Chain has released a demo iOS app with a new feature it says is the future of bitcoin on mobile devices – the ability to send bitcoin using fingerprint recognition technology.
The team says that by using Apple’s built-in Touch ID feature, users can now authenticate a transaction with the dab of a digit, and describes the technology as a “simple solution for mobile bitcoin apps that need to sign transactions and store private keys”.
The best news, perhaps, is that the new API can be freely used by others. Chain told CoinDesk that the solution is “totally open source” and that developers can take it, fork it and use it as a base for their own apps.
All developers interested in the project can find all the necessary code and documentation on GitHub.
How it works
The demo wallet has been built using Chain’s API, and utilises Apple’s Touch ID fingerprint scanner to ensure no one other than the device’s owner can use the private bitcoin key.
The key itself is stored in the iCloud Keychain – a feature that stores and shares account IDs, passwords and other sensitive information across a user’s Apple devices – but is used only by the app using the API.
A person wanting to send bitcoin simply opens the Chain app, and clicks ‘send’. At this point they are prompted to touch the fingerprint sensor on the phone to authenticate the transaction. Once approved, the user can scan a QR code or paste in the receiver’s wallet address and complete the transaction (see the video below).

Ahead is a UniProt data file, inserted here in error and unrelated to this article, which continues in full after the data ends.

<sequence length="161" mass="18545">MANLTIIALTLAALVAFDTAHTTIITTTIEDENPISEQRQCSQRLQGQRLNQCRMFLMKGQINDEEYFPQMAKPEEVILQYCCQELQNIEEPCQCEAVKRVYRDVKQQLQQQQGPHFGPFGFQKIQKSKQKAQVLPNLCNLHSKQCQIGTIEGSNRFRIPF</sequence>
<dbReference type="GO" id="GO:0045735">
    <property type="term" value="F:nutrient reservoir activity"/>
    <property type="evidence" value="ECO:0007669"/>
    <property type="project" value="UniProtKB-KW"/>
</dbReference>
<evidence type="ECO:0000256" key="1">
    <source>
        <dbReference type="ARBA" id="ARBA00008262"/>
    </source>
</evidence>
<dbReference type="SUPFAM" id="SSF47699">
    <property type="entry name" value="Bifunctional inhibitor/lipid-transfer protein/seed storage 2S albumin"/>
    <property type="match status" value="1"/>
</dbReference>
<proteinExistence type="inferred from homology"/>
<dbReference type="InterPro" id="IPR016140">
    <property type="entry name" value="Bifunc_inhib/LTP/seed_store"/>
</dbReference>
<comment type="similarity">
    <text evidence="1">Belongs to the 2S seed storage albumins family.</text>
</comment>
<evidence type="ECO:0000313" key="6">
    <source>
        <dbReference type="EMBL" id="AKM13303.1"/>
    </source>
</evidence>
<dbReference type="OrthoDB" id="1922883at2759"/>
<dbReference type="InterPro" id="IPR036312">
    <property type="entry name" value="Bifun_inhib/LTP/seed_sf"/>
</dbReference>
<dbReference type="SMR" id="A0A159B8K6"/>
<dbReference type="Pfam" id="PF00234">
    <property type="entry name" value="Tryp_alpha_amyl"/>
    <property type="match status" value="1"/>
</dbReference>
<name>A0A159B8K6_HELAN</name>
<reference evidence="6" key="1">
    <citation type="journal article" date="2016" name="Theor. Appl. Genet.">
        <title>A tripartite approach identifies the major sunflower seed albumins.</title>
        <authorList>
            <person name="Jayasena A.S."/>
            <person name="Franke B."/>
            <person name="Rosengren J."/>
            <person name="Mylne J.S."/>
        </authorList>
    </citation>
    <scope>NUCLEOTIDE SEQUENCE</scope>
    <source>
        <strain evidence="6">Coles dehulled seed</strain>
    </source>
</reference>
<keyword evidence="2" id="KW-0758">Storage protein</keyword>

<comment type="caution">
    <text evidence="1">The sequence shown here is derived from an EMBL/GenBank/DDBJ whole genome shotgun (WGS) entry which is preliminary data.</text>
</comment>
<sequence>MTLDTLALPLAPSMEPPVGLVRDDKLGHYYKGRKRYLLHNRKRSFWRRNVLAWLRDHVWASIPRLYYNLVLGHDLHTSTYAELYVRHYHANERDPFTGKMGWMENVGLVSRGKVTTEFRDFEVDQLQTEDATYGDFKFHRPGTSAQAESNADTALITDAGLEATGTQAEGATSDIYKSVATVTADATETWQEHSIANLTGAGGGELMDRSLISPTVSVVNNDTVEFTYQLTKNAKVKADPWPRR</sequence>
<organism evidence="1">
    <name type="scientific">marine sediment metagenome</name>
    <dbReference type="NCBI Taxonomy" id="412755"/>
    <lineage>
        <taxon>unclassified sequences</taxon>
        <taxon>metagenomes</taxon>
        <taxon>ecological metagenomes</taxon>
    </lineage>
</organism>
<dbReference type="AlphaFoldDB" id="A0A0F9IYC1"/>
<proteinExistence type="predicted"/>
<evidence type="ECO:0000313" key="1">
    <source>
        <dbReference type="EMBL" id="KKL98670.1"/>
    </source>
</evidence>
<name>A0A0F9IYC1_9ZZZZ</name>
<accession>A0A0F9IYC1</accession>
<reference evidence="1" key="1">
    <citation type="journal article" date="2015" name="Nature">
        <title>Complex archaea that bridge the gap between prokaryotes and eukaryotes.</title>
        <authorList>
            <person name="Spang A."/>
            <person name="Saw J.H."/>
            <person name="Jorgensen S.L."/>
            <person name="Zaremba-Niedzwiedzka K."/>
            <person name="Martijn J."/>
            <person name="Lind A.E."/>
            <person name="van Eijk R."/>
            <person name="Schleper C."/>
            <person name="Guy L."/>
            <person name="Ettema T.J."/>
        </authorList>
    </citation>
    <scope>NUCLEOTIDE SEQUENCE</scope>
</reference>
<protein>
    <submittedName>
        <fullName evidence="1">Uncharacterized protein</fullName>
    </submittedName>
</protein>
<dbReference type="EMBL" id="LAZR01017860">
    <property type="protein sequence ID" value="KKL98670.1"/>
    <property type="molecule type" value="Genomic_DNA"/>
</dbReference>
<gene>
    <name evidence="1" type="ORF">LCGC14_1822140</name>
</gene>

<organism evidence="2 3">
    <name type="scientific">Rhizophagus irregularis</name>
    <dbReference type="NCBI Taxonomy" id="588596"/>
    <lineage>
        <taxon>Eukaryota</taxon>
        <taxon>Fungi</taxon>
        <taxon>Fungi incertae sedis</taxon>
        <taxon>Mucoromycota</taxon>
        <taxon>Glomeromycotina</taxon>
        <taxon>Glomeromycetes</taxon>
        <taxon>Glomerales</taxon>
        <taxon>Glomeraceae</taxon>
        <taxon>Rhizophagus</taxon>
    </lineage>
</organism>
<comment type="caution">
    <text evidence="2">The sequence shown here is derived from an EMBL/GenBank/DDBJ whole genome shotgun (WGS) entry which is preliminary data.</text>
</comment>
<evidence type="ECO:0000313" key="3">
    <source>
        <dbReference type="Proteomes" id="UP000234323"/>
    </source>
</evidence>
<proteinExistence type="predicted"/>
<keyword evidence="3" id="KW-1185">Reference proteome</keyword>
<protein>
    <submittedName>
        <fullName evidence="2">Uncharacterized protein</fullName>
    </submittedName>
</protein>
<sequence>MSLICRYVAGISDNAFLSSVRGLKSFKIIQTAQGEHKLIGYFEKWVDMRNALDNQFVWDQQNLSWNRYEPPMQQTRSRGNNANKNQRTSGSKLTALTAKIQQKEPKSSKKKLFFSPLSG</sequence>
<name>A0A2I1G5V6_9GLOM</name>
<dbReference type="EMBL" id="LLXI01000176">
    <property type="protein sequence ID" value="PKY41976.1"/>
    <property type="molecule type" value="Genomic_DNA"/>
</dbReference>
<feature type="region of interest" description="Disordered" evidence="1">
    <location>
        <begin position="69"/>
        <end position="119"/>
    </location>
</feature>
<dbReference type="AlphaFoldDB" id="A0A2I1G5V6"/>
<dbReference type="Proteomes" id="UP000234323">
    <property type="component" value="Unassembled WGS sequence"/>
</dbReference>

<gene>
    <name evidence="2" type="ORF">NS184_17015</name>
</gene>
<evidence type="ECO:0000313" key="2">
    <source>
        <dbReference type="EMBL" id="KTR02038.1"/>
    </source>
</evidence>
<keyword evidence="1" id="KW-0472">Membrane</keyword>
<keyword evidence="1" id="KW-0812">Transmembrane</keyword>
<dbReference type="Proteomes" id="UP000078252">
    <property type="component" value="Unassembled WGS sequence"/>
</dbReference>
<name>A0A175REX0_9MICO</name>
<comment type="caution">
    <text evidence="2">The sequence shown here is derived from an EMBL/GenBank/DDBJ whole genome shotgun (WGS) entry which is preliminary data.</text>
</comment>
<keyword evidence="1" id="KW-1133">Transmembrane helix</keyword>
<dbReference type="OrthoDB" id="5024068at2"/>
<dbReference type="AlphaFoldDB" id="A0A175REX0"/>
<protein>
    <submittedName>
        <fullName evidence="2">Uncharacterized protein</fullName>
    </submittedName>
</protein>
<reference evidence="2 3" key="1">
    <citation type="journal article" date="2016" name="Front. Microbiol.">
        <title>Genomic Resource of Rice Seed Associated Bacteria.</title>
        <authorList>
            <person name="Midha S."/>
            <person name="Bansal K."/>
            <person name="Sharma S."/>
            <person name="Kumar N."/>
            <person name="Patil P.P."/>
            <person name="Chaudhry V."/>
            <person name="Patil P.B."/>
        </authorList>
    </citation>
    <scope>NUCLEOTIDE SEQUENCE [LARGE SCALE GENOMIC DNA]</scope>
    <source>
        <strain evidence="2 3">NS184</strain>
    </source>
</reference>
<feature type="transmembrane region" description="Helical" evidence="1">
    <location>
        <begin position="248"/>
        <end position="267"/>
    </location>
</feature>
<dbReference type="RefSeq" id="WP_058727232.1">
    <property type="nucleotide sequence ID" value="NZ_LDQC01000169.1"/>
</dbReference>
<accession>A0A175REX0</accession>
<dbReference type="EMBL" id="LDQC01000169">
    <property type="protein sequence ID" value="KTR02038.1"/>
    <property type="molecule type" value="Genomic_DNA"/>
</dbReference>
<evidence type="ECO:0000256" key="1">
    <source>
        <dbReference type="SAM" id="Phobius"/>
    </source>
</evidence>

The new API will not be available for a great number of devices for a while however. The demo wallet uses the iOS 8 Touch ID API, meaning it cannot be used on earlier releases of Apple’s mobile operating system.
Apple opened its fingerprint scanner to third-party developers in iOS 8, so this functionality is only available for devices running Apple’s forthcoming iOS 8 update. For the time being, Apple only offers Touch ID on the iPhone 5S.
Furthermore, because Chain uses iCloud to store bitcoin keys, the solution is only as safe as Apple’s security. To make this clear, the team offers the following security disclaimer:
“You have to 1) trust Apple’s security and 2) use Apple’s security (i.e., do not use on jailbroken phones). We recommend only using this sort of implementation with small amounts of money (think wallet, not bank account), and using multi-sig and cold storage for storing larger amounts, ideally spread across multiple services.”
Questions have been raised about Touch ID security in the past – while experts agree it is more secure than a four-digit PIN, don’t expect industrial grade security.
It does, however, offer an additional layer of biometric security and, now that it is open to third parties, looks likely to be used for payments in the very near future.